Life beyond advertising: Agnisha Ghosh

('Life beyond advertising' is a weekly feature, where we feature advertising's interesting people; people who do crazy, creative things after working hours. We try and understand their passion and drive for what they do, what makes them tick and what it takes to wear multiple hats.

If you pursue a passion despite having a full-time job at an agency, we would love to speak to you. Do drop us a mail at

This week, we feature Agnisha Ghosh, group account manager at Ogilvy CommonHealth Worldwide and a self-taught quilling, decoupageand glass painting artist. Firstbiz spoke to Ghosh where she revealed her journey with craft, her inspirations, her favourite quilling artists and why she would never take up her passion fulltime.

Ghosh works with Ogilvy CommonHealth Worldwide

Ghosh works with Ogilvy CommonHealth Worldwide

How did you start off on the quilling, glass painting and decoupage journey as an artist?

I have been dabbling with craft since I was very young. But my inclination towards quilling and decoupage came about a couple of years back, when I was gifted a beginner's kit. I was amazed at the beautiful designs in it and wondered how it was possible to make them with thin strips of paper. Obviously I had to find out for myself. Next came looking up and reading about quilling, and before I knew it, I was absorbed.

Ever had thoughts of taking this up full time?

I really don't think I want to. I have a very satisfying job that matches the education that I have worked hard to get. I look at my creativity as a means of relaxation. If I have a bad day at work, I know I have my art to come back to. But if my art becomes my livelihood, then what do I do on those bad days? I get requests to teach beginners, which I am open to. But that is as far as I am willing to go!

Where do you get the drive to pursue a hobby that requires a lot of patience, energy and time, especially with a full-time job?

You have a whole design in your head each time you begin quilling a new piece. You also know that it has the capability of being a beautiful, physical piece of art and the only thing getting in the way of that is no push from you. That is my motivation. I keep chanting 'Just another hour. Just some time more. You will finish soon' in my head to keep going, sometimes. But my passion is simply a way of escaping the madness and drudgery of a routine.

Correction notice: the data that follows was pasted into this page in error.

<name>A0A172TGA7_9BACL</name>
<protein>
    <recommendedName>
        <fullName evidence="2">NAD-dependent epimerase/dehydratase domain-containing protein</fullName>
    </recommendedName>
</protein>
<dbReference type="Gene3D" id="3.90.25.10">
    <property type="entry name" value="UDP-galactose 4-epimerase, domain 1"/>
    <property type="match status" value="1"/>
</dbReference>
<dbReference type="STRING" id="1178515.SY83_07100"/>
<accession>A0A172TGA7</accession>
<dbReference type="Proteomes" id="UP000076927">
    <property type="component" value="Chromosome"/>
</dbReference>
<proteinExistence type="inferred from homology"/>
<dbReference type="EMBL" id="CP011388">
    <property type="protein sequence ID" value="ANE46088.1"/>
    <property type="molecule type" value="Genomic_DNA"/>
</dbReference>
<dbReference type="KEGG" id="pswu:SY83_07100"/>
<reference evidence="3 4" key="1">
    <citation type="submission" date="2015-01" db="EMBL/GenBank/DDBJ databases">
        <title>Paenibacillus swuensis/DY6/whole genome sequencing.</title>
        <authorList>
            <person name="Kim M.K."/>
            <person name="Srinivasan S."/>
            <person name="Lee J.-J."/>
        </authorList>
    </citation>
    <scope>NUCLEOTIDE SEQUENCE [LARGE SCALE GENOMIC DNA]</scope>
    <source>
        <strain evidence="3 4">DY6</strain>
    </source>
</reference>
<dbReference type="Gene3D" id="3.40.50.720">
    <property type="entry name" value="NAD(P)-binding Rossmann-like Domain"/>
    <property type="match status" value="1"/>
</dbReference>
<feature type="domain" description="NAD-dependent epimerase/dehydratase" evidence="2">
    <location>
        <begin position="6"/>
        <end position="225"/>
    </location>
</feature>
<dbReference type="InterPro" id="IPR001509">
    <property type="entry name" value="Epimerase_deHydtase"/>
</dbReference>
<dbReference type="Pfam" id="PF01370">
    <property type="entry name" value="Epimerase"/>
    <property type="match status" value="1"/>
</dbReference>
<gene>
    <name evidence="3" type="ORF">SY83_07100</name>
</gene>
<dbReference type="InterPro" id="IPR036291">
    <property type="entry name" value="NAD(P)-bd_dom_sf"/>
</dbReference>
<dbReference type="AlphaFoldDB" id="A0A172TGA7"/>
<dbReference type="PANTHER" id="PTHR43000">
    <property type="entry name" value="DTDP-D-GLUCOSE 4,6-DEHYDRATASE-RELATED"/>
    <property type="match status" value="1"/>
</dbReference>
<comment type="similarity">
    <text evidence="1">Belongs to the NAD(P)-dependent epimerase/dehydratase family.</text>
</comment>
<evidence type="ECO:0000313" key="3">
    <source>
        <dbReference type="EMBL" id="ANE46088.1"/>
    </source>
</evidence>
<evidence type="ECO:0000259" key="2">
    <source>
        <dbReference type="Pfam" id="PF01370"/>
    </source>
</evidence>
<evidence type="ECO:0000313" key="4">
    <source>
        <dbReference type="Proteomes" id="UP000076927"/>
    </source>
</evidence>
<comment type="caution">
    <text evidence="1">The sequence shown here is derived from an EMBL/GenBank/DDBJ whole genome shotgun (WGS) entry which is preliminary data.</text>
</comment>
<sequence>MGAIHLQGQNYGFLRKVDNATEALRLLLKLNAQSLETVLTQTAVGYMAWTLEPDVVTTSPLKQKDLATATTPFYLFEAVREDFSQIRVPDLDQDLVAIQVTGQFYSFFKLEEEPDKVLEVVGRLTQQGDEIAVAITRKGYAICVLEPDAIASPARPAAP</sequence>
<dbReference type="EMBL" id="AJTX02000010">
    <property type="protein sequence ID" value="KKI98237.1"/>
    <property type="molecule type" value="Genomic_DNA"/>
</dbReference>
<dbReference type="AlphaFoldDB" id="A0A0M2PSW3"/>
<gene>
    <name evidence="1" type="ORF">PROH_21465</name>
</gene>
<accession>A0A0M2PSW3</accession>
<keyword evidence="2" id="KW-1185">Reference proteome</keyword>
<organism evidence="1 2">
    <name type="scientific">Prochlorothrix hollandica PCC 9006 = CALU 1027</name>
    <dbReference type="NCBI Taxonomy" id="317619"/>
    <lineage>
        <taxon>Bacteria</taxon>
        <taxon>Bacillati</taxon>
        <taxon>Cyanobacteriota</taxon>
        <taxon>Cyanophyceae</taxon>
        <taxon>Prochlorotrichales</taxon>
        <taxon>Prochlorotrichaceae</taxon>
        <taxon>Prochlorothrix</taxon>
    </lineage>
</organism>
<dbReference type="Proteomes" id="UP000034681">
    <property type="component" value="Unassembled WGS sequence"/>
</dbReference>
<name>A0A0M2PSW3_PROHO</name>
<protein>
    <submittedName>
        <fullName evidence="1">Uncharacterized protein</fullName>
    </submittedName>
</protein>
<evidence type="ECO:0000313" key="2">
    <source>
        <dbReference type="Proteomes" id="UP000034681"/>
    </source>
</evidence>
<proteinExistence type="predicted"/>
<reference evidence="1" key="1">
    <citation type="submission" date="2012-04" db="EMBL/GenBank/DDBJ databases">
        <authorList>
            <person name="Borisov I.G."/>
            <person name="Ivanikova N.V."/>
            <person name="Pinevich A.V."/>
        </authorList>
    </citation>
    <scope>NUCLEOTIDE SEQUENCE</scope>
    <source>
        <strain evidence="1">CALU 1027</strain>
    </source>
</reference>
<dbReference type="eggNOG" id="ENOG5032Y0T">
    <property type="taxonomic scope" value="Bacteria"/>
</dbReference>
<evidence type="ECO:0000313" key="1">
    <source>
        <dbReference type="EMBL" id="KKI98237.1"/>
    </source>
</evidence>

What is your favourite part of what you do?

The shopping for craft material is easily one of my favourite things. Apart from that, I love how everything I read, see around me inspires me. The fact that I make things that I can gift to people is another aspect I love; the joy of gifting handmade things will never go out of fashion. But perhaps the biggest joy I get out of my art is singlehandedly creating something new from scratch. And of course there is the appreciation I receive from friends and family, the minute I post something on my Facebook page!

If there was one reason you'd turn your back to quilling what would it be?

The mess gets to me sometimes. When you work with paper it is bound to be on your person, all over the house, on the bed, under the table, everywhere! But that is a part and parcel of having a hobby like this, I guess.

What is the one piece of your art you love the most? And if you had to part with it, who would you give it to?

The butterfly is one of my most favourites pieces. I want to put it up in my new house and it is not going to anyone! I have been obsessed with butterflies ever since I was a child; even today I keep doodling them. It took me a lot of time to make it, with its intricate pattern and the mirror image.


But if I absolutely had to give it up, I would give it to my parents, so it stays within the family and I can see it often.

Favourite artists whose work you follow?

When it comes to typography quilling, I follow Yulia Brodskaya, a Russian artist. She is almost an inspiration to quillers all over the world. Then there is Ada, who specializes in floral and nature-related quilling. And another favourite quiller is Manuela Kosch.

How do you balance work, your hobby and your personal life?

I get this question a lot. I avoid wasting time as much as possible. I try and read as much as I can, but spending too much time watching TV and social media are a waste in my opinion. I would rather spend all that time and more creating art which I see as a personal achievement. There are some days when work is hectic and I don't get time to quill for a whole week. But being away for that long kills me. Also, I think it is easier to maintain the balance when you have a supportive husband.

How has your pursuing your passion helped you as a person? Were you a different person before you began quilling?

It has helped in more ways than one. Firstly, it has made me very patient. When you work by yourself, you can't vent out at anyone else for your mistakes; that helps you calm down. Secondly, my aesthetic sense has sharpened considerably; I have a better understanding of colours and shapes now, which helps me think better when I am looking at a piece of work my creative team at work has made. I find my feedback to them being more valuable. It earns me respect among my peers.

Glimpses of Ghosh's work



A quilled mask

A quilled mask

Typographically quilled 'Zara'

Typographically quilled 'Zara'

Published Date: Apr 23, 2014 05:36 pm | Updated Date: Apr 23, 2014 05:36 pm